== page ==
Introduction to Micro and Macro Economics
- Types of Utility
- Concepts of Utility
- Relationship Between Total Utility and Marginal Utility
- Law of Diminishing Marginal Utility
- Assumptions of Diminishing Marginal Utility
- Exceptions to the Law of Diminishing Marginal Utility
- Criticisms of the Diminishing Marginal Utility
- Significance of the Diminishing Marginal Utility
- Relationship Between Marginal Utility and Price
- Diminishing Marginal Utility
Elasticity of Demand
Forms of Market
- Concept of National Income
- Features of National Income
- Circular Flow of National Income
- Different Concepts of National Income
- Methods of Measurement of National Income
- Output Method/Product Method
- Income Method
- Expenditure Method
- Difficulties in the Measurement of National Income
- Importance of National Income Analysis
Public Finance in India
Money Market and Capital Market in India
- Financial Market
- Money Market in India
- Structure of Money Market in India
- Organized Sector
- Reserve Bank of India (RBI)
- Commercial Banks
- Co-operative Banks
- Development Financial Institutions (DFIs)
- Discount and Finance House of India (DFHI)
- Unorganized Sector
- Role of Money Market in India
- Problems of the Indian Money Market
- Reforms Introduced in the Money Market
- Capital Market in India
- Structure of Capital Market in India
- Role of Capital Market in India
- Problems of the Capital Market
- Reforms Introduced in the Capital Market
Foreign Trade of India
Introduction to Micro Economics
- Features of Micro Economics
- Analysis of Market Structure
- Importance of Micro Economics
- Micro Economics - Slicing Method
- Use of Marginalism Principle in Micro Economics
- Micro Economics - Price Theory
- Micro Economic - Price Determination
- Micro Economics - Working of a Free Market Economy
- Micro Economics - International Trade and Public Finance
- Basis of Welfare Economics
- Micro Economics - Useful to Government
- Assumption of Micro Economic Analysis
- Meaning of Micro and Macro Economics
Analysis of Demand and Elasticity of Demand
Analysis of Supply
Types of Market and Price Determination Under Perfect Competition
Factors of Production
Introduction to Macro Economics
Determinants of Aggregates
- Introduction of Public Economics
- Features of Public Economics
- Meaning of Government Budget
- Objectives of Government Budget
- Features of Government Budget
- Public Economics - Budget (1 Year)(1 April to 31 March)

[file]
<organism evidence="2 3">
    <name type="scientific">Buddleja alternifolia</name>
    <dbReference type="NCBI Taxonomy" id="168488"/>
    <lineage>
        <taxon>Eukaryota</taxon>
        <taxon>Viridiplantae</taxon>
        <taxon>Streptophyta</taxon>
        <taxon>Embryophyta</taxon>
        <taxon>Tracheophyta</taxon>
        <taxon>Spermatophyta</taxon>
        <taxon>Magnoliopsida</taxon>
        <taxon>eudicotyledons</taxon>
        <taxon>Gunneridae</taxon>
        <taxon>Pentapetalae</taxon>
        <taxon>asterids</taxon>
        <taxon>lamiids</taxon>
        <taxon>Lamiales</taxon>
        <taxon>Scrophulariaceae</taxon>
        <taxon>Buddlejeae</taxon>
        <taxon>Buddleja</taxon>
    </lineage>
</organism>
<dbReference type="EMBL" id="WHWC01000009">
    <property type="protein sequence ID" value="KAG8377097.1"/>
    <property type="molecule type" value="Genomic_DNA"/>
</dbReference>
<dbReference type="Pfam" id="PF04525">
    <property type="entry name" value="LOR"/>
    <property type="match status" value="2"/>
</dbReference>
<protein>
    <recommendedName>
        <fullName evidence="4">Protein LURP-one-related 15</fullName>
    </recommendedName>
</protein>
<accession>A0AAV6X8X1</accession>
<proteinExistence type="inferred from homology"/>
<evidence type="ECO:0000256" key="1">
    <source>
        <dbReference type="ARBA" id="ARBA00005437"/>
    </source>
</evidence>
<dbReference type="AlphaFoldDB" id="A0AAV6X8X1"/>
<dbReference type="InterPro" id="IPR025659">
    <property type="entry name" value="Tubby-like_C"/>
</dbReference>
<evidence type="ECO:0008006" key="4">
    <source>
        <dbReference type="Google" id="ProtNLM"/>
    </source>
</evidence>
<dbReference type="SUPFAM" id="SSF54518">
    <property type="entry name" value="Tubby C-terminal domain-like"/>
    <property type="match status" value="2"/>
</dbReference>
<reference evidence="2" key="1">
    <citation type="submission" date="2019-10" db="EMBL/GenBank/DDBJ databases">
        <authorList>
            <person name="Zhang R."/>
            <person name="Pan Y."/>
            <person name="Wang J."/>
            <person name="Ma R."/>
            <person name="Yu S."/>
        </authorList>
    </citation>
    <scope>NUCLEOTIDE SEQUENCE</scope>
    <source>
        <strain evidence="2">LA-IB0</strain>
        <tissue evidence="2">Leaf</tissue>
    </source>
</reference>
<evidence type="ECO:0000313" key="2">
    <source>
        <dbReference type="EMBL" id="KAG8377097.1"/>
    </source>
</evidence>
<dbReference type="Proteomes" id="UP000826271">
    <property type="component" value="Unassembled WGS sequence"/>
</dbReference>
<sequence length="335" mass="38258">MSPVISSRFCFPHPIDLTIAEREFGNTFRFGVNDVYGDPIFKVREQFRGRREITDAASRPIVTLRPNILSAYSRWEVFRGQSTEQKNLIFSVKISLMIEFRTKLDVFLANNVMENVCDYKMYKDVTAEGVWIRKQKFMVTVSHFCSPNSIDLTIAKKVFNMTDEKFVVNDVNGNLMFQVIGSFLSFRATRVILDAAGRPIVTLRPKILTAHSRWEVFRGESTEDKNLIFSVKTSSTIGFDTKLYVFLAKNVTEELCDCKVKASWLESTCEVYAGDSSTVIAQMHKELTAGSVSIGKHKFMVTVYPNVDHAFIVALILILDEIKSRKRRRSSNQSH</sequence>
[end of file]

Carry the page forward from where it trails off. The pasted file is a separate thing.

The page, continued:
- Types of Budget
- Taxable Income
- Budgetary Accounting in India
- Budgetary Accounting - Consolidated , Contingency and Public Fund
- Components of Budget
- Factor Influencing Government Budget
Limitations of index numbers :
Index numbers are useful in practice. However they suffer from certain limitations. Therefore, they are not completely reliable.
1) Based on samples :
Index numbers are generally based on samples. We cannot include all the items in the construction of the index numbers. Hence they are not free from sampling errors.
2) Bias in the data :
Index numbers are constructed on the basis of various types of data which may be incomplete. There may be bias in the data collected. This is bound to affect the results of the index numbers.
3) Misuse of Index Numbers :
Index numbers can be misused. They compare a situation in the current year with a situation in the base year. Hence a person may choose a base year which will be suitable for his purpose. For example, a businessman may choose a year in which his profit is high as the base year and show that his profit is falling in the current years.
4) Defects in formulae :
There is no perfect formula for the construction of an index number. It is only an average and so it has all the limitations of an average.
5) Changes in the economy :
The habits, tastes and expectations of the people in a country are always changing and all these changes cannot be included in the estimation of index numbers.
6) Qualitative changes :
The price or quantity index numbers may ignore the changes in qualities of the products. At any given time, a better quality commodity will have a higher production cost and a higher price than an ordinary commodity which is a substitute for the better product.
7) Arbitrary weights :
The weights assigned to different commodities may be arbitrary.
8) Limited scope :
An index number has limited scope because if it is constructed for one purpose then it cannot be used for any other purpose.
Choose the correct option:
Statements related to limitations of index numbers.
a) Index numbers are not completely reliable.
b) There may be a bias in the data collected.
c) Every formula has some kind of defect.
d) Index numbers ignore changes in the qualities of products.
State with reason whether you agree or disagree with the following statement:
Index numbers are free from limitations.